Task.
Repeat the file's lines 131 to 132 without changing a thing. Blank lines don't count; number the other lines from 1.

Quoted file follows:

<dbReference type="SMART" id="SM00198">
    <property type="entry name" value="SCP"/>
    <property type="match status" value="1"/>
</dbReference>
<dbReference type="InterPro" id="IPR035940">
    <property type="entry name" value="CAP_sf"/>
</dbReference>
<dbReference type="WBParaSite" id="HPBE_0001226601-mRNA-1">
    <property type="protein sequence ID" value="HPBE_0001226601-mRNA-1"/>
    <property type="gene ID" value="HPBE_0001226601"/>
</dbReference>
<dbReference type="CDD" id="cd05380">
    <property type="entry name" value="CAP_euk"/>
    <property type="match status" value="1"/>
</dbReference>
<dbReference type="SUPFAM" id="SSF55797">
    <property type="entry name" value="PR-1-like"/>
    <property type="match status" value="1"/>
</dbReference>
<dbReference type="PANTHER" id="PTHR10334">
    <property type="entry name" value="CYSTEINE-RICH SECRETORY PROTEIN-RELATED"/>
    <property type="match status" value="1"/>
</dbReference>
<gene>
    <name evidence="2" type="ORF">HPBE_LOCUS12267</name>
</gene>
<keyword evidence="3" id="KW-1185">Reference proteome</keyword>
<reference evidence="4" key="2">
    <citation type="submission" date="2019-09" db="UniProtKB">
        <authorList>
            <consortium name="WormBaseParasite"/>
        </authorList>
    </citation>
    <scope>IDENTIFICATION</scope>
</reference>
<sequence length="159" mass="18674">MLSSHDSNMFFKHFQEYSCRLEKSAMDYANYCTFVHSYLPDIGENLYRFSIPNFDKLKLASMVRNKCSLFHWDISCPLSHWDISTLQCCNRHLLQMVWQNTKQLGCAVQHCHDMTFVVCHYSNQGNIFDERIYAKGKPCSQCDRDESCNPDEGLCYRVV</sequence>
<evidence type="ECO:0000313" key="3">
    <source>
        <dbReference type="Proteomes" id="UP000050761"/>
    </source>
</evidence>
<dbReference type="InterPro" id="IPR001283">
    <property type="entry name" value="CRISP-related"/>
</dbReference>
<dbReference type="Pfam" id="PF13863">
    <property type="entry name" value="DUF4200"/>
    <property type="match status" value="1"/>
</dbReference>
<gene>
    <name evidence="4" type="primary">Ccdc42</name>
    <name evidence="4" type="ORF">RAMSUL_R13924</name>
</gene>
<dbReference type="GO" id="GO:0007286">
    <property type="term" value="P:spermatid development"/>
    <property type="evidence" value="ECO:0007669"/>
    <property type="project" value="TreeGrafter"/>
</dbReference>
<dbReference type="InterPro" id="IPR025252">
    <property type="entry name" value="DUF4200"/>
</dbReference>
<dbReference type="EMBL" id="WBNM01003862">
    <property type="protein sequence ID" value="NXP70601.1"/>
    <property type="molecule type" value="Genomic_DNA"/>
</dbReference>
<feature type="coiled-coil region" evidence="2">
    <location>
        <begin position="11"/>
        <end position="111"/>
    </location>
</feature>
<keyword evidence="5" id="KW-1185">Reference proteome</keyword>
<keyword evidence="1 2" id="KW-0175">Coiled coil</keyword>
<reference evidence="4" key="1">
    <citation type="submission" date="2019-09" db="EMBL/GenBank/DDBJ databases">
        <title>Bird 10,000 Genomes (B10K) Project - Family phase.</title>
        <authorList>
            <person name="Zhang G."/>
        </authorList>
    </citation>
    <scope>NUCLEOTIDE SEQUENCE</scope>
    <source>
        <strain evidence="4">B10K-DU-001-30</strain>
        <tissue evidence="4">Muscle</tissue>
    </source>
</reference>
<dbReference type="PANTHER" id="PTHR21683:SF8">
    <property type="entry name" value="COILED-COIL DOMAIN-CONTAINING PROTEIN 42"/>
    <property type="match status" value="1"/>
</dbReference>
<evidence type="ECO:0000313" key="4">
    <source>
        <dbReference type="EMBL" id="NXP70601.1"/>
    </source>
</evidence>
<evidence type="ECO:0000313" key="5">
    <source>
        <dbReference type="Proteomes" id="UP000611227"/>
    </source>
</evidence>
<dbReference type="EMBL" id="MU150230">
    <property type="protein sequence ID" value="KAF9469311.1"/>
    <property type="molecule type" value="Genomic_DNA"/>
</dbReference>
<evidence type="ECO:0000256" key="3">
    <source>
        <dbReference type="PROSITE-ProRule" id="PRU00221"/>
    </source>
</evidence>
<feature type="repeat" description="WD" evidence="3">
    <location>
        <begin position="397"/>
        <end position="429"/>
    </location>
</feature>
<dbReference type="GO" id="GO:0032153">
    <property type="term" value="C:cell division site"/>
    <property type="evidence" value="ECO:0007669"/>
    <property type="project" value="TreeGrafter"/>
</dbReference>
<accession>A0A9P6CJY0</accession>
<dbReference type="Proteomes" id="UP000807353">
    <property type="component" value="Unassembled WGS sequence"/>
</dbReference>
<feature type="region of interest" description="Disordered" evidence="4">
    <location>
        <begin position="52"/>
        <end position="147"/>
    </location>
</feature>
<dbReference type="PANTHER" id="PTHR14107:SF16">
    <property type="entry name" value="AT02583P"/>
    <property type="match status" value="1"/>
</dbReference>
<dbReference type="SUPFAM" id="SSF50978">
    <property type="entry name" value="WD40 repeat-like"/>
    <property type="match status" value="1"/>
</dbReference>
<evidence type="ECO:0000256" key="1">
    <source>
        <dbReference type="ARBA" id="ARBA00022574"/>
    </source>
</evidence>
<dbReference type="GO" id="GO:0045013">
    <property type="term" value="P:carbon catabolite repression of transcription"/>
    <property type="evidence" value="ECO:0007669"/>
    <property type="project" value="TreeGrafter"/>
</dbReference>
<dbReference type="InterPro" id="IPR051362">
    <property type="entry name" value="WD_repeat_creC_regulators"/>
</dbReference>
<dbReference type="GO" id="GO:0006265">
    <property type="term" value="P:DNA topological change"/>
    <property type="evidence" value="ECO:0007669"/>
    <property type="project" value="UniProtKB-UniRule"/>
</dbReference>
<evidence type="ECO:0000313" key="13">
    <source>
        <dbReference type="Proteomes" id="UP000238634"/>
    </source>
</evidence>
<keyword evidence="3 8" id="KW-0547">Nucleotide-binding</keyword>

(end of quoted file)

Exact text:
    <property type="entry name" value="AT02583P"/>
    <property type="match status" value="1"/>